Monday, September 8, 2008

The Russians ad nauseum

Today's New York Times has three articles on the Russians: the first regards the Georgian/Russian/Ossetian problem with intermarriage (same problem as in the former Yugoslavia and Iraq). The second article discusses the European mission to Moscow to discuss Georgia; and finally, a report from Caracas, on a Chavez-Medvedev plan for joint military exercises in the Caribbean. This is a worrying pattern of behaviour by the Russians, and combined with China and it's efforts at securing support in Africa, can make even a mild mannered liberal paranoid. The Chinese have not only been investing in infrastructure in all the developing economies in Africa (and which ones are not?!), but they are engaging in cultural bribes such as paying all expenses for Ethiopian journalists to cover the Beijing Olympics. So, now we have two of the three traditional (20th century) superpowers bolstering their popularity and influence in very large geopolitical spheres. This, then, begs the question of what is the third traditional superpower up to...that is "us". We have frittered away our moral superiority platform on this ill-conceived and atrocious adventure in the Middle East; our Republican no-tax-but-spend-on-private contractors government has cut budgets for all our positive cultural expenditures overseas (Voice of America, USAID, etc), and created a climate of Orwellian double-speak and lies that would horrify Orwell. And most chilling of all, is the depth of deception that this government has sunk to and is believed, hook-line-and-sinker by the unthinking right-wing cheerleaders. I am appalled. This Republican administration has become as bad as the worst of the Soviet Union and the new that what Bush meant when he said he could see into the soul of Putin and declared him a blood brother?..horror of horrors.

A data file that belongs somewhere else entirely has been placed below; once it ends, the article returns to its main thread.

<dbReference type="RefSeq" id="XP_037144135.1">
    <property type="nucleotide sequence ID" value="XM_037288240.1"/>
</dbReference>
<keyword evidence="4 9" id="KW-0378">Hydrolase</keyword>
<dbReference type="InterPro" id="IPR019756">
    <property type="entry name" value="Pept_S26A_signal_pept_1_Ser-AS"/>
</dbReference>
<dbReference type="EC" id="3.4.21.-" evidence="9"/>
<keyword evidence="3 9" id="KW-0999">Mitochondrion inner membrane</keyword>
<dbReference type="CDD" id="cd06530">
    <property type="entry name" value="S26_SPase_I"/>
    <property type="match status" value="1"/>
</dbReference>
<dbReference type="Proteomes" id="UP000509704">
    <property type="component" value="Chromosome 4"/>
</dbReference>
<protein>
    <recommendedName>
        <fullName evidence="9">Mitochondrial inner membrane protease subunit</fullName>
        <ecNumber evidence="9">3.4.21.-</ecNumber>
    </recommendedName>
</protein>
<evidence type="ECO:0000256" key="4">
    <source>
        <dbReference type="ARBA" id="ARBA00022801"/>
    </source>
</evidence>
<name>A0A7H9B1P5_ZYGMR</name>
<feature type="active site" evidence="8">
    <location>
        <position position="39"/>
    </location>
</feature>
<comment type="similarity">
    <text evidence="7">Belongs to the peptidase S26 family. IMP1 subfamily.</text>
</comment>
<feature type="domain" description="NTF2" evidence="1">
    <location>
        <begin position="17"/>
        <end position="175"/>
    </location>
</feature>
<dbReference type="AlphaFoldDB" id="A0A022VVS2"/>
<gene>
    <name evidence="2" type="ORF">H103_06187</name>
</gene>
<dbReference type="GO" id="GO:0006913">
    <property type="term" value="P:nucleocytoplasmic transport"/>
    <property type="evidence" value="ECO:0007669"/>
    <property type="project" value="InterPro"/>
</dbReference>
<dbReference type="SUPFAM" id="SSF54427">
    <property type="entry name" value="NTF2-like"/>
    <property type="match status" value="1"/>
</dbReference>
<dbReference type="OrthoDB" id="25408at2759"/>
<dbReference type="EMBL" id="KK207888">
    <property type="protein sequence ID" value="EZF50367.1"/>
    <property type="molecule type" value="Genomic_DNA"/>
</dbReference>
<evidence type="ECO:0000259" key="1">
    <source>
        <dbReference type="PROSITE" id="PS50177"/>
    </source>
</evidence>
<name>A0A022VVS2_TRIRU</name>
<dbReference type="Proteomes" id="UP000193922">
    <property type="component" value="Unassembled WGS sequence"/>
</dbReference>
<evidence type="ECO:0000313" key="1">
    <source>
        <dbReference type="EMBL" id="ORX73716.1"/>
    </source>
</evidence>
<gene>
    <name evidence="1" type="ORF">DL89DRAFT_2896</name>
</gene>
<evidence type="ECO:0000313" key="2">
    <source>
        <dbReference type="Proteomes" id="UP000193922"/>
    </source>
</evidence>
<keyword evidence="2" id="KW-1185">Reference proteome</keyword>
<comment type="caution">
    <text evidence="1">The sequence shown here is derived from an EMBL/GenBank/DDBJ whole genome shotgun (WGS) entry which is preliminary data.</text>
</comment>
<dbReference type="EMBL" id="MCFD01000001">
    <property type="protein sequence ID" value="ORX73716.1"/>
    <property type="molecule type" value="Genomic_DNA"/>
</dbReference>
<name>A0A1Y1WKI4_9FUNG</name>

On an interesting note, listen to Slavoj Zizek on today's Weekday on will get you thinking.

1 comment:

Graham said...

What leaves me speechless is the seeming complete lack of an overarching strategic vision or set of guiding principles articulated by the administration (even if it is now in a lameduck phase) as to how the United States will confront the current geopolitical landscape. I think John Bolton put it best when he said (in reference to Bush's policies towards Iran and North Korea) something like that this is an administration in total intellectual collapse.